We are not immortal

When I was about six years old, I stumbled into our tiny lounge room in tears. I can’t remember what I’d been doing before that moment, but I remember standing in the middle of the lounge room, looking at our family photos and our hand-me-down couch, and crying like I don’t think I’d cried since I was too young to speak.
My mum came running into the room, probably expecting blood or spilled organs or, you know, a stubbed toe. I was six. Instead I screamed her name and ran at her, wrapping my chubby little arms around her waist.
“What’s wrong, sweetie?” she asked, in her most comforting, patient, mother voice.
“I—don’t—want—to—die.” I hiccoughed in the gaps between my shuddering sobs.
My mum then went on to ask me why I thought I was going to die. I told her, once I could speak with only a few sniffles in between phrases, that I didn’t think I was going to die. I knew I was going to die one day.
I think Mum said something nonsensical, like “you won’t have to worry about that for a very, very long time”. But of course, she didn’t know that. Still doesn’t. I think I was comforted at the time, but I can’t really remember anymore.

___

This was the moment that I knew that I wasn’t immortal. That one day I would go to sleep and not wake up. Of course, I had a whole-hearted belief in Heaven at the time, so this didn’t really worry me. Nowadays, I’m not so sure. I don’t actually know what I believe. I like to think that once I close my eyes for that final time, there’s something afterwards, but who knows?

My whole attitude to life can kind of be described as existentialist, which I’ve talked about before. That there really isn’t a point to life; that we have to make it up as we go along. Scary, yes. But freeing, if we let it be. Thing is, though, I’ve had a preoccupation with death for most of my life. Not in a depressing way. More in a terrified-rabbit-trapped-in-oncoming-headlights kind of way. Sometimes I just stop and realise how much time has passed and think about how quickly the next few decades could pass. Sometimes I’m falling asleep and I think that this could be how it all ends, one day. Sometimes, I just get really scared of the day that I won’t be here anymore. Because life is so vivid and encompassing and troubling and alive that it’s hard to believe that one day we just aren’t here.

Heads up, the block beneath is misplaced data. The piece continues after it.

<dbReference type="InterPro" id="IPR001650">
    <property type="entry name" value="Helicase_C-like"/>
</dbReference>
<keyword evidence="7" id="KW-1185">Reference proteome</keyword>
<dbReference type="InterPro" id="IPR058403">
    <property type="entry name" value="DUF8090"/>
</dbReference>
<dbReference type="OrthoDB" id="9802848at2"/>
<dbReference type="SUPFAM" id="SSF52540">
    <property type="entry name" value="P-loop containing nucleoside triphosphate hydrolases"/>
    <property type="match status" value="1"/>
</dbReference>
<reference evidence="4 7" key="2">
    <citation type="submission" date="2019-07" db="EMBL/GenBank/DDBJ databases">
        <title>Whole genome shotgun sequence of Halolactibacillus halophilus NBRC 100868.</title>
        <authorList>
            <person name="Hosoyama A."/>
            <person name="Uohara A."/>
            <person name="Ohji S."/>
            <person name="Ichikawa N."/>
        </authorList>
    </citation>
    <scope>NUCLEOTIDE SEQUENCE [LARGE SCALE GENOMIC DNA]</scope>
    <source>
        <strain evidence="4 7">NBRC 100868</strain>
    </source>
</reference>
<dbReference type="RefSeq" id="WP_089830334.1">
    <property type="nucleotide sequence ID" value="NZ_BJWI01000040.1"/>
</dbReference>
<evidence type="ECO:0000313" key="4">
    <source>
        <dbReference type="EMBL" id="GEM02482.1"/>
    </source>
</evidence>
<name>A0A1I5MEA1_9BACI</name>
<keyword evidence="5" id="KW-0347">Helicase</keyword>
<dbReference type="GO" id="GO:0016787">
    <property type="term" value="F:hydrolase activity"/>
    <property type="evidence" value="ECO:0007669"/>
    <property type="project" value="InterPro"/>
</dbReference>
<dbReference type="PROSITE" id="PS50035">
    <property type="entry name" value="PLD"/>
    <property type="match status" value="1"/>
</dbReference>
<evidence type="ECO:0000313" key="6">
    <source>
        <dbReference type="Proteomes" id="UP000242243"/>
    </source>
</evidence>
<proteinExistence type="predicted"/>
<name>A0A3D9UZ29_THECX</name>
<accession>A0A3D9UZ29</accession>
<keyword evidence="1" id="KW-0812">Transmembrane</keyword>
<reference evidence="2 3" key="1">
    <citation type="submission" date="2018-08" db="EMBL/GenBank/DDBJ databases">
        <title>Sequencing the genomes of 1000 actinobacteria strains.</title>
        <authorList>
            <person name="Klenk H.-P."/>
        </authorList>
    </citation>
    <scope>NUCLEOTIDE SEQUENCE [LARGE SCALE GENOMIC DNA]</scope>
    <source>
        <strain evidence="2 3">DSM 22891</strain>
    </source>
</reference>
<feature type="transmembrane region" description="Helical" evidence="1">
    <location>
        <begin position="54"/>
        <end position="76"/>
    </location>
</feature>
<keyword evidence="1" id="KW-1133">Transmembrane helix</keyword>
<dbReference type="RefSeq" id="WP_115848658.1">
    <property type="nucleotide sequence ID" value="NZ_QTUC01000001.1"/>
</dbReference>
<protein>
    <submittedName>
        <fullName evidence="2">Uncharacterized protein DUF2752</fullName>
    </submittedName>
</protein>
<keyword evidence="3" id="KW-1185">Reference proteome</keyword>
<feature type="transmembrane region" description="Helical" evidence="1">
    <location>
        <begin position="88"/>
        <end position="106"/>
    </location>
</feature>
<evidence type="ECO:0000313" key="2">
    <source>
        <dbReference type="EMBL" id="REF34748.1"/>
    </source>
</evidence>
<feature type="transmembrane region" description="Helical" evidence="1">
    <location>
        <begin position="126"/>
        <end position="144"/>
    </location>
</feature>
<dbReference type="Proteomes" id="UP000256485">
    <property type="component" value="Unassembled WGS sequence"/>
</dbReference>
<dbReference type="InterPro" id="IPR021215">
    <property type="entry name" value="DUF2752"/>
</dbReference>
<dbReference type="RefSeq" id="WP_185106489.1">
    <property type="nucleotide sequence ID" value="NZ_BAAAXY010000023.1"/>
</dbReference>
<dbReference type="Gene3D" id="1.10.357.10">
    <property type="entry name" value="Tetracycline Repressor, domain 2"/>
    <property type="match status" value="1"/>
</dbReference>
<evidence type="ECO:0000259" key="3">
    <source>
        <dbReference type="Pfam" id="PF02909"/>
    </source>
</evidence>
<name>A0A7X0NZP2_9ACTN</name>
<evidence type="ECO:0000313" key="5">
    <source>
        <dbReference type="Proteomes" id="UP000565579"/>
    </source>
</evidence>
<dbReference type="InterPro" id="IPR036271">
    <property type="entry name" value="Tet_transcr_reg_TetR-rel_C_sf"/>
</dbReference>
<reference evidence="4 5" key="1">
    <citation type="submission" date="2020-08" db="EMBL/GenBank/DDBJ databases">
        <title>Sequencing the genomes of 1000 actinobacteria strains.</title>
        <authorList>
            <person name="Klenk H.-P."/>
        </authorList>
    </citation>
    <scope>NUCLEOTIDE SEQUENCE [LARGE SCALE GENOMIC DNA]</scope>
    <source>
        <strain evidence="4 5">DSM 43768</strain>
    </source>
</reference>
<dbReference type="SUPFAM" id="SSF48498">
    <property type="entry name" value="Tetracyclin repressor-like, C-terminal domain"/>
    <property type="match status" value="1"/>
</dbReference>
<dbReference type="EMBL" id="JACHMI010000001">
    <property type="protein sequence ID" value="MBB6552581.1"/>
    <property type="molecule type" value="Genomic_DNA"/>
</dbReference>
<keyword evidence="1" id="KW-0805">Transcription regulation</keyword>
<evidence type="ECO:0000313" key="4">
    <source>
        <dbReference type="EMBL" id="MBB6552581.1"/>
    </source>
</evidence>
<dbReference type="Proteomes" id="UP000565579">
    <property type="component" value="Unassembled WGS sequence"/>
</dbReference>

Maybe this is why we cling so hard to the idea of religion. I’m not saying I’ve completely abandoned my Catholic upbringing, but I’m saying that maybe the reason that religion has lasted for so long is because we all need to think that we never truly leave this world.

I don’t know. I’m feeling a little dark today. It’s been a bad morning.

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About Bec Graham

Bec Graham, 24, was born on the wrong continent. Everything from her burns-like-paper skin tone to her inability to cope with the slightest hint of a hot day suggests she should have been born under the gloomy skies and mild sun of the UK. She hopes writing will get her to her rightful home one day. Failing that, she scans the skies for a spinning blue police box, hoping to catch a lift back to the motherland.
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4 Responses to We are not immortal

  1. bornandread says:

    I know what you mean. I am not religious at all, but sometimes the idea of having complete and utter faith in some sort of afterlife sounds really frigging good to me. Also, the idea that the world will just keep on going without me in it is a sobering thought…

    • Bec Graham says:

      It’s just one of those things. In the grand scheme of things, we are pretty insignificant. But that doesn’t mean we don’t try our hardest to matter. It’s a strange thing, humanity. But man, absolute faith in an afterlife would be amazing.

  2. Deborah says:

    I’m the same. The notion that I would (at some point) no longer exist used to freak me out as a kid. But only at night. And only in bed.

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